Tutbury Street Names - old and new



Tutbury Streetmap



<<< Click on map to see location of modern streets

Burton Street


Associated with the Burton family who owned Fauld Hall and a house in Tutbury called Burton Hall. Oliver Burton was steward of the Manor of Tutbury in the time of Richard ll (1377-99).

William Burton was standard bearer to Henry Vl during the French wars.


Became A50 - Now the A511



The turnpike road between Tutbury and Burton, so called because it was the pack road over which mule trains carried wood and other goods. (French porter = to carry).

Called ‘The Street’ in 942AD, supporting the argument that this follows the line of a Roman road, which by tradition ran from Branston, by way of Castleway Baulk in Shobnall and across the Horninglow Moors.

The Portway Cross stood at the junction of Dodslow Lane, Portway and Longhedge Lane. Crosses marked boundary points where no natural landmark was available. In the 18th cent the toll gate stood at Burton St and Ironwalls Lane.

Top photo taken during development of by-pass

High Street


High indicating ‘most important’.

Formally Market St after the medieval market held here on a Tuesday.


Cornmill Lane


After the Mill - Formally Mill Lane.

Lower High Street


Formally Cheapside – with a connection with the market (in Old English, ‘ceap’ means to barter). Previously Dove St.

Little Bridge

Over the Fleam.

Weir Lane

Leads from Bridge St to the weir – now a footpath

Bridge Street

Leads to the bridge.

Monk Street


Reference to the monks at the Priory. Sometimes called Back St.

Picture taken in the 1950s

Church Street


Nearest street to the Church.

Picture taken before building of Health Centre

Duke Street


Formally Duck St. – reference to ducks on pond.

Previously Brook St.

Castle Street


Nearest street to the Castle.

Babington Lane

After Anthony Babington, instrumental in the plot to rescue Mary Queen of Scots.

Now Wakefield Avenue

Holts Lane


Letter from Aubrey Bailey


Assumed to be named after John Holt, Vicar of Tutbury. In 1478 he was sued for releasing his own cattle (that had strayed on unfenced common land) from the pound at Hanbury without paying the fine - a serious offence at the time.

Park Lane



Reference to Park Pale or Castle Hay Park. Runs along the line of the Iron Age Walls.

Ludgate Street


Formally Lydgate Street because it ran to the ‘Lyd’ Gate in the town wall. Very narrow and typical of a medieval town street.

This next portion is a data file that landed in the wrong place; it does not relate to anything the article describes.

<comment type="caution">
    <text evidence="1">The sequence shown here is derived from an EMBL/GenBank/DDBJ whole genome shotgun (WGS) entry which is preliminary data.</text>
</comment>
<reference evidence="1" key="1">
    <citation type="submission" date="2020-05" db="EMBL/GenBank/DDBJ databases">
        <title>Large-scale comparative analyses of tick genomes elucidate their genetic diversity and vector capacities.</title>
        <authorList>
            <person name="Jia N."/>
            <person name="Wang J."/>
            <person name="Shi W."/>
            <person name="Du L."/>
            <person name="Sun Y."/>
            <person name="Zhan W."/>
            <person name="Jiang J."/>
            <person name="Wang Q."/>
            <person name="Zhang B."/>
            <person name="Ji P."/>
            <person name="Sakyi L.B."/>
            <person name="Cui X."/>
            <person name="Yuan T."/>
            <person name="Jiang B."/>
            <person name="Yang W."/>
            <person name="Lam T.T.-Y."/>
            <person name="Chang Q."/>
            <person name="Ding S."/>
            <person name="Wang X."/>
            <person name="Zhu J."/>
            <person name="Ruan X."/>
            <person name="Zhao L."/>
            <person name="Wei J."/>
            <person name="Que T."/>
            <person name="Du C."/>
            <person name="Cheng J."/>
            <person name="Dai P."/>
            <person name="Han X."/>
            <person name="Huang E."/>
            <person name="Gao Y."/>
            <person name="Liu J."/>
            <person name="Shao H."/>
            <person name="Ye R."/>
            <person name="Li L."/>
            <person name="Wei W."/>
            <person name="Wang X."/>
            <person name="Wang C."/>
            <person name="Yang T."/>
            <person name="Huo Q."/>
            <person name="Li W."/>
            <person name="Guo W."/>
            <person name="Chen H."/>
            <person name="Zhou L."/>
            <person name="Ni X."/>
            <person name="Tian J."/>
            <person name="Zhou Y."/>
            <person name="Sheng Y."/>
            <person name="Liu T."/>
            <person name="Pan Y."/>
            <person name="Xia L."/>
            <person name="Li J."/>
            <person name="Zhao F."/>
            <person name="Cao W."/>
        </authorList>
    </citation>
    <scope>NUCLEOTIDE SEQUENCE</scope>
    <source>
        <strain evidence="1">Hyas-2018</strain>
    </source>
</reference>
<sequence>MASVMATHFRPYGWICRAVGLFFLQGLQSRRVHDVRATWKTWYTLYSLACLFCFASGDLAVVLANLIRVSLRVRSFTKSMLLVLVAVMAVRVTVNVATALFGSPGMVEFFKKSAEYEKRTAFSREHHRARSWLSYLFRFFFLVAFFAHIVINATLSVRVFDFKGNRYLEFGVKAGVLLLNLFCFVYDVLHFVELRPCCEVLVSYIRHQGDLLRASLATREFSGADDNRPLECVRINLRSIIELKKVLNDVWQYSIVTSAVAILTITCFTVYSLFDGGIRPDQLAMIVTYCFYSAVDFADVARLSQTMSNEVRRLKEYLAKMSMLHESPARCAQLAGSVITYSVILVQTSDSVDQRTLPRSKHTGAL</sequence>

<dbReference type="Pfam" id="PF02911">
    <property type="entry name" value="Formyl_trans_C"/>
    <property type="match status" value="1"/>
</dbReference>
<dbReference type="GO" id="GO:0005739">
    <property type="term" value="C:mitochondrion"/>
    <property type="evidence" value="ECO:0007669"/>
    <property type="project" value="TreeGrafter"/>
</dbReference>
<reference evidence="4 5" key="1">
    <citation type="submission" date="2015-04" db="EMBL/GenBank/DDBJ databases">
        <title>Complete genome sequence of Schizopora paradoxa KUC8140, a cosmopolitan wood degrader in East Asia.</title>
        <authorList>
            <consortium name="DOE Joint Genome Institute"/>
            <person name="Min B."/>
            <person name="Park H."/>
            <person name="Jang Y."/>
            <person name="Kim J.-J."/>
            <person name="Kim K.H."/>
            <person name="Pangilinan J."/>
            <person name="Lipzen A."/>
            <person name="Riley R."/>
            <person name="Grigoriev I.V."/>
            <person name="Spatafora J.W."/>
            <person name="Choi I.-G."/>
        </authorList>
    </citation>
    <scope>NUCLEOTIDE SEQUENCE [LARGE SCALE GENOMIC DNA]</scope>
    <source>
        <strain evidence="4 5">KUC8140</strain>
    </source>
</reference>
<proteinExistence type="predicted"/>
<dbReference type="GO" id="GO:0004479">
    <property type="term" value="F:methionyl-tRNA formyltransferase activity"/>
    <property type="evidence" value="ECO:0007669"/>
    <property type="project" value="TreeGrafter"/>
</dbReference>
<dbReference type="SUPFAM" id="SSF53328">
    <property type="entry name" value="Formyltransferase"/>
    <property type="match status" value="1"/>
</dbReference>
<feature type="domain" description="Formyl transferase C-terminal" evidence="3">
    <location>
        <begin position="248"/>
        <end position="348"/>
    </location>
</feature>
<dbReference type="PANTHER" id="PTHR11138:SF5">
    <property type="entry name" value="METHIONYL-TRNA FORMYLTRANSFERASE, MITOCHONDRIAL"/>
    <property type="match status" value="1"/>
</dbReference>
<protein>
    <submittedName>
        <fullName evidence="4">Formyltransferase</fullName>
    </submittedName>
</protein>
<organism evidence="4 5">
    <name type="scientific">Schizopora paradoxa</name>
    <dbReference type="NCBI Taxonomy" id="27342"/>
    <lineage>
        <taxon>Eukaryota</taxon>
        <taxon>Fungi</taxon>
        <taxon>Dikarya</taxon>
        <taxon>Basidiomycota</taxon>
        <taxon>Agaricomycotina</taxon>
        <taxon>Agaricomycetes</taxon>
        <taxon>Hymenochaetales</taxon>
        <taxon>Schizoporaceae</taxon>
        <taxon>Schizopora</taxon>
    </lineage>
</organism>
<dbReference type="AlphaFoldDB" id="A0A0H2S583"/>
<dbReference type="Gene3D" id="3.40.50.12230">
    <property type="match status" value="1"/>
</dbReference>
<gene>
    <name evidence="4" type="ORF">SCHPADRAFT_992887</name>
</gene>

Picture taken before farm demolished

Iron Walls

Runs along the line of the Iron Age Walls.

Green Lane


Red Hill Lane


Castle Hay Lane


Castle Hay ( = The Hay of the Earl) owned by Robert de Ferrers around 1139.
Set aside as a breeding ground for war horses, previously bred on top of one of the castle baileys.
The Tutbury Stud provided horses for the Kings of England for several hundred years.

Clay Pit Lane


Cock Shoot Lane


Barn Close Lane


Woodingway Lane


Bushton Lane

Leads to Bushton

Fauld Lane

Leads to Fauld, formally Woodhouse Lane.
Tutbury Woodhouse was a manor in its own right in 1200. Now, Woodhouse Farm is all that remains.
Owned by the Gresley family until 1600, Mosley until 1901 and then sold to King Edward Vll, so it returned to the Duchy.

Mill Way Baulk


(or Cornmill Baulk) and now a footpath between Cornmill Lane and Burton St.

Part of the continuous path around outer walls and possibly the oldest footpath in England.

Hilly Field Lane


Rolleston Lane


Rolleston Park Lane


Fiddlers Lane


Pinfold Close

A pound for stray cattle.

Priory Close

Commemorates the Priory.

Lancaster Drive

Reference to House of Lancaster.

Norman Road

Reference to Norman Lords.

Queen’s Rise

Reference to Mary Queen of Scots.

Elm Lane, Forest Road and Belmont Lane


Now Belmot Road

The old house was 'The Elms' on this site, opposite was the stables.

Leading to Belmot Common, Gate and Farm.

Leads to Needwood Forest.

Silk Mill Lane

Near the former silk mill.
Rapid change from silk to cotton in the 1780s forced many silk mills to close down.
In 1793, 4,000 looms were shut down in Spittlefields (London) alone.

Wakefield Ave

Reference to Richard Wakefield

Needwood Court

Reference to Forest of Needwood.

Fishpond Lane

Medieval fishpond here – formally The Croft.

Ferrers Ave

After the De Ferrers family, first Norman Lords of the Manor.